One of the questions I get asked in almost every interview is, “Where did your ability to communicate with dogs come from?”
Well, my mother always tells me that from an early age, even before I could walk or talk, I was always drawn to animals, no matter what species they were. So my love of animals was inborn.
But it was also nurtured by my grandfather and father, who both taught me to always respect Nature and work with her. Working against Nature is a game that humans will always lose.
Now, while I wouldn’t be where I am without what my parents and grandfather taught me, I did have one more important teacher while I was growing up.
Dogs. Specifically, a large pack of working dogs at my grandfather’s farm. They were never household pets. They lived outside with the other animals. But that pack worked as a group and nobody ever trained them.
They were rarely leashed but when they were, my grandfather did it with the same rope that he’d use to lead the horses and cows around. Otherwise, they roamed free, although they never wandered away.
And nobody ever had to give them commands to get them to do their jobs. Time to move the cows from the pasture up to the pens? Those dogs were on it from the second the humans let the cows out, circling behind the herd and nipping at their heels to lead them to where they had to be.
Grandma is taking lunch out to the workers in the fields? Time to keep the pigs from harassing her and trying to steal the food.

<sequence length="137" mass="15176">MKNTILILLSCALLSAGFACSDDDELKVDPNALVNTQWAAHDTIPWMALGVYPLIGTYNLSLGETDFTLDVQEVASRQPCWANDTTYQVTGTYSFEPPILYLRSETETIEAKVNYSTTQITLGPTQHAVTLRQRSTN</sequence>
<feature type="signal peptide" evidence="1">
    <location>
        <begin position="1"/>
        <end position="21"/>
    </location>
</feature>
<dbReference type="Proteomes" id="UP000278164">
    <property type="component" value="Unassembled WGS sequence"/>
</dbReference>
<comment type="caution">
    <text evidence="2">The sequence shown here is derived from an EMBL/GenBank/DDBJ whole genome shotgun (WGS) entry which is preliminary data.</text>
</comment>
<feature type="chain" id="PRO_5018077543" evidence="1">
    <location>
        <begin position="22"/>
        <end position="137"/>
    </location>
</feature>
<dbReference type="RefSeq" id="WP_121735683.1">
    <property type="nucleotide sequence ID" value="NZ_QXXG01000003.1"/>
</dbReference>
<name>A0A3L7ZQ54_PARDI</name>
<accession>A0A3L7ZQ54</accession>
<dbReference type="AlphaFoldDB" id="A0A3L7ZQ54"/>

It was, honestly, amazing to see. What I learned by watching those dogs is that there are always leaders that all the other dogs follow. There were never dog fights or excited dogs or anxious dogs. Every dog had its place and knew it, and they were happy.
What this pack taught me are probably the most important lessons I’ve ever learned. First, dogs will always follow the calmest, most balanced and assertive leader. Second, the secret to working with dogs is not in telling them what to do. It’s in listening to what they are telling you.
The third lesson is the one that people seem to have the hardest time learning: be aware of what you are saying to the dogs — and I don’t mean with words. You are communicating with your dogs constantly through your energy and body language, and when you send the wrong message, or mixed signals, it makes your dogs very confused.
This is why comforting an anxious dog is the wrong thing to do. Giving affection will not calm down a nervous dog. Instead, it’s telling the dog that you approve of its state of mind in that moment.
This is also why yelling at an excited dog just makes them more excited. The dog isn’t hearing your words when you shout “No!” or “Stop it!” The dog just senses your energy, which is also excited. In a dog’s eyes, when you yell at it, you’re joining in and encouraging the excitement.
One of the best ways you can learn how dogs communicate is to go to the dog park and just watch them. Observe the way they hold their heads, ears, and tails, how they approach each other, and how they negotiate shared physical space.
You’ll also notice that some dogs are naturally dominant and other dogs defer to them, and size or breed makes no difference. If a Chihuahua is more dominant than a Rottweiler, then that big dog is going to let the little dog have his way every time, as long as the Chihuahua’s energy is calm and assertive.
While you’re observing dogs, don’t forget that August 26th is National Dog Day. I encourage you to celebrate dogs on that day and every day. One of the best ways you can celebrate is to learn to listen to your dogs. They’ll be grateful to you for it.
Stay calm, and keep listening!
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